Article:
how to cast away 'volatile'?

Andrew Haley aph@redhat.com
Tue Mar 13 16:01:00 GMT 2007


Ian Lance Taylor writes:
 > Andrew Haley <aph@redhat.com> writes:
 > 
 > > Ian Lance Taylor writes:
 > 
 > >  > Note that this is also somewhat dubious on a strict reading of the C
 > >  > standard.  The standard discusss access to volatile qualified objects,
 > >  > and it says that casting away volatile is undefined.  The standard
 > >  > says absolutely nothing about volatile qualified pointers to
 > >  > non-volatile objects.  So you should not expect any particular
 > >  > semantics from a volatile-qualified pointer which points to a
 > >  > non-volatile-qualified object.
 > > 
 > > Mmmm, but let's say you want a dynamic shared buffer between threads.
 > > How else would you do it, other than a malloc() and a cast?
 > 
 > volatile won't help you there anyhow.  If you follow the standard,
 > there is exactly one thing you can reliably do with volatile: use it
 > to access a memory mapped device register.
 > 
 > volatile doesn't help when sharing a memory buffer between threads
 > because volatile carries no implication of a read/write memory
 > barrier.  If you are on a multi-core SMP system, and the threads are
 > running on different cores, and you don't use any explicit memory
 > fence machine instructions, then the processors are completely free to
 > rearrange the memory accesses with respect to each other.  That is,
 > each processor will provide a consistent view of memory within the
 > processor, but the two processors will not provide consistent views of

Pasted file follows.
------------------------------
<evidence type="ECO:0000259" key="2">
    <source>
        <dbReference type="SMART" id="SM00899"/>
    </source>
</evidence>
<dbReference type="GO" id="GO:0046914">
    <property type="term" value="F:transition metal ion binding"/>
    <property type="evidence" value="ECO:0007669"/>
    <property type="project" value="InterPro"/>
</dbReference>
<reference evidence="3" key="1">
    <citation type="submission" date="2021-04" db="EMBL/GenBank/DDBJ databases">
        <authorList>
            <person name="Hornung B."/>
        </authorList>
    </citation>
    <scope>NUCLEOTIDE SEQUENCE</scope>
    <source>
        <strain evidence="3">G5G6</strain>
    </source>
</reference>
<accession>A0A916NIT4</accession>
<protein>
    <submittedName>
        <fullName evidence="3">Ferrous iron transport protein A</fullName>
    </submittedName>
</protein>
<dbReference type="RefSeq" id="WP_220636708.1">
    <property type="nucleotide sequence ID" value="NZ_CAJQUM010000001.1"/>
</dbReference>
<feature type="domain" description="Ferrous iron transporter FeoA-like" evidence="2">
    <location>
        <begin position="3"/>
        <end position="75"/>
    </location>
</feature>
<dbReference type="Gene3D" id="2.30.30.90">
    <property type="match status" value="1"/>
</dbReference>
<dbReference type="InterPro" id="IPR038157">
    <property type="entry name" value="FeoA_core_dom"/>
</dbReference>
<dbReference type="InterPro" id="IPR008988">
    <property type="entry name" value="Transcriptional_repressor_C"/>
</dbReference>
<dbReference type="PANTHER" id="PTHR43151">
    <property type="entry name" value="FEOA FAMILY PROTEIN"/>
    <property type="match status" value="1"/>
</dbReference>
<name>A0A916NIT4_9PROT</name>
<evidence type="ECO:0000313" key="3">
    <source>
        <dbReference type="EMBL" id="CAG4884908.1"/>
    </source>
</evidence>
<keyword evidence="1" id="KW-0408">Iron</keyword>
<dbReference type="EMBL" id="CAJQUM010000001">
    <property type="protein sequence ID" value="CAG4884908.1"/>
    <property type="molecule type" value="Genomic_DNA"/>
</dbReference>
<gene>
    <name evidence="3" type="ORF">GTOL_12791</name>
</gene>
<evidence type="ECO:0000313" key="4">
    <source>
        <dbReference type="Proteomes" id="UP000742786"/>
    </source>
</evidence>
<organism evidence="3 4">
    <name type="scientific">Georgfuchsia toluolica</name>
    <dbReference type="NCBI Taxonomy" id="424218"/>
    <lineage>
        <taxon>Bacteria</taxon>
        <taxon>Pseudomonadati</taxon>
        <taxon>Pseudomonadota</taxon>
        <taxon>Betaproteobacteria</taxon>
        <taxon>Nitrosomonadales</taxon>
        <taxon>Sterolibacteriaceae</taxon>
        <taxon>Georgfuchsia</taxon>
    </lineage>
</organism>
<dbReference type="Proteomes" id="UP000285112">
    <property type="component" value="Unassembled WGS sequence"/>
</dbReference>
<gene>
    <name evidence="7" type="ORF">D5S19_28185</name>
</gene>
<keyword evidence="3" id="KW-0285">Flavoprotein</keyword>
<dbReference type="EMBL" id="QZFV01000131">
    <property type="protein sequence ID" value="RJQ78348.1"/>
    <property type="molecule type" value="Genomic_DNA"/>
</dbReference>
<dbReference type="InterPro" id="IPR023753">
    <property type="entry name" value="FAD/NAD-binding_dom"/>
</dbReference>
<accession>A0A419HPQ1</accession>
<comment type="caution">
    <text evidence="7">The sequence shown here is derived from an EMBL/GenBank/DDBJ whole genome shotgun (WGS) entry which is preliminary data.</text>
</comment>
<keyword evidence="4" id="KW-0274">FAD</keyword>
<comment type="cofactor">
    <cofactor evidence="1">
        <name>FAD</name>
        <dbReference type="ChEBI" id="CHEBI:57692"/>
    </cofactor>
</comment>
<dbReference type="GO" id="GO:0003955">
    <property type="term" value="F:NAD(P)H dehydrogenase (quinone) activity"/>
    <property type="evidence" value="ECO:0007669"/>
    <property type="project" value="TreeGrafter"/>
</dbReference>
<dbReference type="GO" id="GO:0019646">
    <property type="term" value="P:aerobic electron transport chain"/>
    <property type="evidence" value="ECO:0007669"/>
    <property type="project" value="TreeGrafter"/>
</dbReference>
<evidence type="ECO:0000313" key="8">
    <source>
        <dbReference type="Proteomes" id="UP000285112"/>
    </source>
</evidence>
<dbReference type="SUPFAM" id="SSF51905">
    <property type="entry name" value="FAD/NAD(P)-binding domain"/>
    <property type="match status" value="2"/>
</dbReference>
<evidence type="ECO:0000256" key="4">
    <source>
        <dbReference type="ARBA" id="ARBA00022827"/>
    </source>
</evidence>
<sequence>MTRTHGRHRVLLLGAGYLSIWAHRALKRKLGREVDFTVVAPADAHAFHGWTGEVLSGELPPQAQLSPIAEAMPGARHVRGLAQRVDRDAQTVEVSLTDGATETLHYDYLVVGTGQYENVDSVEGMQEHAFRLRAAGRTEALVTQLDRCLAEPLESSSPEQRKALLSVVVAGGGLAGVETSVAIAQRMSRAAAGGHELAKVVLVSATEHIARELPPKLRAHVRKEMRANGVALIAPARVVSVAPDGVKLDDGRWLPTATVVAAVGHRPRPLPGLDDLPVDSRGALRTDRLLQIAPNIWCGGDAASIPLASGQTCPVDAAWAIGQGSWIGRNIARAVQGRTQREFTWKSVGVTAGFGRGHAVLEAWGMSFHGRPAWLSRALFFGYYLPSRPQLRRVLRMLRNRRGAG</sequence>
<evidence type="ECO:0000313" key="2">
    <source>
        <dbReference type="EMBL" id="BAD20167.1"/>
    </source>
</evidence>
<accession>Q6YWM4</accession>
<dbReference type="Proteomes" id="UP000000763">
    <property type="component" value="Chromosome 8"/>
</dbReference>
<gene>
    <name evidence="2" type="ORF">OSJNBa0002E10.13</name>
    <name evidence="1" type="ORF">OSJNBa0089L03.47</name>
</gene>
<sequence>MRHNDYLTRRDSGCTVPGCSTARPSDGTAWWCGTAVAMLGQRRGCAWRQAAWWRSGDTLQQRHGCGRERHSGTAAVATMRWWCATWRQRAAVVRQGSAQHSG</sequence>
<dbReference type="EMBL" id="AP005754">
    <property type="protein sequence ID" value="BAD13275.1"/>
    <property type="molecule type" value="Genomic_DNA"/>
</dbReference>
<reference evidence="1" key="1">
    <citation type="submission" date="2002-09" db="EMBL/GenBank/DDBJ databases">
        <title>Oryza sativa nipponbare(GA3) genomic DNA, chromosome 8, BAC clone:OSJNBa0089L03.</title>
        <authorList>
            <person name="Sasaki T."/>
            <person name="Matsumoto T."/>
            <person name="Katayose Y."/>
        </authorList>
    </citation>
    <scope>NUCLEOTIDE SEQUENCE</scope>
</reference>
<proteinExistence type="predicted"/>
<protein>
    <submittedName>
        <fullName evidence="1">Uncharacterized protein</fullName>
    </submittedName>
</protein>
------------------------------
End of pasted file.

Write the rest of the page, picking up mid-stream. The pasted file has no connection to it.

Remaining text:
> memory with respect to each other.  This happens in practice, not just
 > in theory, because each processor has its own local cache.
 > 
 > That means that the only correct way to share a memory buffer between
 > threads is to use a mutex, and it means that the mutex code can not be
 > written in standard conformant C.  The mutex code must use asm
 > statements to insert memory barriers as required (on the x86 a lock
 > prefix serves as a memory barrier (except that some specific x86
 > processors have bugs, but I digress...)).
 > 
 > And once you are using a mutex, there is no reason to use volatile.
 > Using volatile will give you no extra protection, it will merely cost
 > you some efficiency.

I didn't mean to suggest that volatile would necessarily be
sufficient, but that it would be necessary.  Surely the compiler needs
to know that the buffer is volatile, or what's to stop it re-ordering
accesses around the asm statements that are the memory barriers?  I
know that in gcc we add a memory clobber to such asms, but that isn't
generally true.  OK, if we have POSIX threads we also have POSIX
mutexes...

I suppse we have to ask the OP why he's using volatile.

Andrew.



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